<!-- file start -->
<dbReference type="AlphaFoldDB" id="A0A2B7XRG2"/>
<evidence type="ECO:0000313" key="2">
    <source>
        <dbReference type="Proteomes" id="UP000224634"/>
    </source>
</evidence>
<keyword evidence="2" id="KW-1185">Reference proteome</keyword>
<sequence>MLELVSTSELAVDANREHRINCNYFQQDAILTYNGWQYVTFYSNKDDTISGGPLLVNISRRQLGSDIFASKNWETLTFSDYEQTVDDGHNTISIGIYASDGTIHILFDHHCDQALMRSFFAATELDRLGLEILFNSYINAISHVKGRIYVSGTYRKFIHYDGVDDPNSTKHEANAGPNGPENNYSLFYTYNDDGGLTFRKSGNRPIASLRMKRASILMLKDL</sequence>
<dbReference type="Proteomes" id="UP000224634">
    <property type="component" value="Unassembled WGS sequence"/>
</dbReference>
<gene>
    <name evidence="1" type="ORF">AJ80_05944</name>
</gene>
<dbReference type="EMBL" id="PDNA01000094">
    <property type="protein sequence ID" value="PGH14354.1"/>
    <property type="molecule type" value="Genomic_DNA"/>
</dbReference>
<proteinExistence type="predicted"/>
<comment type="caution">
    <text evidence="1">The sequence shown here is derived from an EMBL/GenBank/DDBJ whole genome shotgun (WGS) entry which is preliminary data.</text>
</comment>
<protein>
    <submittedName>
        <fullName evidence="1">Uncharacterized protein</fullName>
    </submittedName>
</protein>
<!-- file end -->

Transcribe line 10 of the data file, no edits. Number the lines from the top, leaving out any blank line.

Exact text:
    <property type="component" value="Unassembled WGS sequence"/>